Get Ready To Read Across America!

 

Parents and teachers will join forces on Wednesday, March 2, 2016 for Read Across America Day, which is not coincidentally the birthday of Dr. Seuss.  Dr. Seuss is known for writing beloved children’s books such as “Cat in the Hat” and “Oh the Places You’ll Go.”

The celebration in some schools may last a week, and others may recognize, March 2nd, in honor of Theodore Seuss Geisel with the goal to promote reading through classroom activities and special visitors. This celebration is a wonderful opportunity for children to see how reading can be fun.

There are numerous ways to promote this week.  As a building reading specialist I have coordinated many celebrations for the past 16 years.  Here are our top 10 favorites:

  1.  Invite community members in to read to classes.  Students especially love police officers, firefighters, parents.
  2. Ask local television celebrities in to read.  Many local television anchors are willing and happy to read aloud to a grade level or even an entire school.  On several occasions the visits have been filmed and aired on the local news which was very exciting for the students.
  3. Contact a local sports figure (or mascot) to join the fun.  Locally, our Pittsburgh Pirate Parrot visited many times.  Although the mascot can not read, the read aloud becomes a lot of fun when the mascot is acting out a book such as “Casey at Bat” being read by a principal, teacher or Superintendent!
  4. Reach out to a local bookstore.  Barnes and Noble is one example of a bookstore that may offer a promotional deal to schools that will afford districts a chance to invite a popular author in to read at a discounted price.
  5. Bring the world to your school for free.  Visitors can join students remotely through a long distance connection.  Skype in the Classroom has been a tool I have used for many years and have met many wonderful authors who have connected for free or for a minimal fee.
  6. Have a Dr. Seuss Riddle Challenge.  A daily riddle is created by a  group of students and then read on the morning announcements.  All riddles pertain to a Dr. Seuss book that classes must solve within the hour.  Winners are announced on a daily basis and the class with the most points by the end of the week wins a small popcorn and movie party.
  7. Create whimsical Seuss-like art to be displayed throughout the halls.
  8. Have a door decorating contest.  Judges could be principals, art teacher and board members.
  9. Reach out to a local shelter to see if they have an outreach program.  Handlers and their dogs visit individual classes and read stories to students.  Students not only strengthen their listening and comprehension skills, but learn valuable information about how to interact with our furry friends.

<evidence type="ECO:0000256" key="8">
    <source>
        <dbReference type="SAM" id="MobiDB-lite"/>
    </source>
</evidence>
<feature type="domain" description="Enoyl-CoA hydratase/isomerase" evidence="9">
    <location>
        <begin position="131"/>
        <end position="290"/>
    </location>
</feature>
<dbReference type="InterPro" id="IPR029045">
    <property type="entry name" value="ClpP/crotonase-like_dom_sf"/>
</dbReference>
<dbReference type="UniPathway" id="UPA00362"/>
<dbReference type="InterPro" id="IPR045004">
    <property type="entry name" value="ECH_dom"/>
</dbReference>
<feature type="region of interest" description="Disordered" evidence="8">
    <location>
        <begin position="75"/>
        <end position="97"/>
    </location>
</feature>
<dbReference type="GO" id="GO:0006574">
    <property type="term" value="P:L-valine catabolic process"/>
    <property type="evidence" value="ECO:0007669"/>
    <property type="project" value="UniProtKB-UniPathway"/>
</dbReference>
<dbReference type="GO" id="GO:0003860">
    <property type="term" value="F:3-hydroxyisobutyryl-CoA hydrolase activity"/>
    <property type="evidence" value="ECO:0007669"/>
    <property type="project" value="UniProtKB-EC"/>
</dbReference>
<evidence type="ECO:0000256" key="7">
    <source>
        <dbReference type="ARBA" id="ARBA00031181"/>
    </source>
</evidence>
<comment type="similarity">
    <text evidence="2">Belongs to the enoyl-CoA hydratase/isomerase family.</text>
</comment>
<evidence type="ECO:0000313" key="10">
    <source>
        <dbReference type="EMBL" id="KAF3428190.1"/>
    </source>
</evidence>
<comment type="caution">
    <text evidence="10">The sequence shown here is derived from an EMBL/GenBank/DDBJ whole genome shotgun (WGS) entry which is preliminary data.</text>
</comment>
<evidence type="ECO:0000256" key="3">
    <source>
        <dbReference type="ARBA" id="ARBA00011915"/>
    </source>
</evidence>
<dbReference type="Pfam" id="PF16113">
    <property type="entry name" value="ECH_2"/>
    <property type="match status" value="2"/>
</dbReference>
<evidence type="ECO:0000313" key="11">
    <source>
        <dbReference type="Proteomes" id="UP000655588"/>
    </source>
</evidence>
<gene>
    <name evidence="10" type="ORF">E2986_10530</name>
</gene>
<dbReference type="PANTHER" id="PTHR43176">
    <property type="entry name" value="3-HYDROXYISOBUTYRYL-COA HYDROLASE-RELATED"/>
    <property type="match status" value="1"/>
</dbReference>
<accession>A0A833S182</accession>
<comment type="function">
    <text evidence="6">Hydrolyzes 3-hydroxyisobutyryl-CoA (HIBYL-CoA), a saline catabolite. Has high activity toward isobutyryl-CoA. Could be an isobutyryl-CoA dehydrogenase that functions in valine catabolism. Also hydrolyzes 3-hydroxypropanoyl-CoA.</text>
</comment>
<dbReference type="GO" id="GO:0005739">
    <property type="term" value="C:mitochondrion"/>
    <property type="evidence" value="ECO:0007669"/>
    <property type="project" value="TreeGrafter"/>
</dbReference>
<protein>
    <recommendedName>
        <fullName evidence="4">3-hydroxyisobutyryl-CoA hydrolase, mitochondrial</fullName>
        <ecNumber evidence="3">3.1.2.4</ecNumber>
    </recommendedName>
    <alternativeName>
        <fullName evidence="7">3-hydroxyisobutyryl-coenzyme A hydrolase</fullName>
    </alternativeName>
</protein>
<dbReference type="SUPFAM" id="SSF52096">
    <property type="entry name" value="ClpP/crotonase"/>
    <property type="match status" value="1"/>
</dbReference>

10. Have a reading challenge.  Motivate children to read more with a book challenge.  When the school meets the goal a reward will be earned.  Display a large thermometer poster in the lobby of your school to see the progress being made.

Reading is a fundamental skill for children and NEA’s Read Across America helps children discover their potential. So let’s join forces and work toward the goal of creating a nation of readers and don’t forget to take the pledge! Reader’s Oath

Additional links that will help you to plan a great event:

Background on Read Across America

Seussgestions for a Great Event!

NEA’s Read Across America

The Mailbox Read Across America Ideas

Susan Kosko
Title I Reading Specialist
Susan has been in the field of teaching for 21 years. At the onset of her teaching career she taught first and second grade, sixth grade reading, as well as seventh and eighth grade gifted support. Susan has been a Reading Support teacher for 16 years and in 2015 became a member of the Association for Professional Humane Educators. A.P.H.E connects educators and professionals around the world who are committed to nurturing compassion and respect for living things. Students are offered opportunities to build critical thinking and writing skills, as well as become aware of how their actions impact our world. Susan enjoys collaborating with teachers around the country to gain valuable insight about best practices in the field of reading.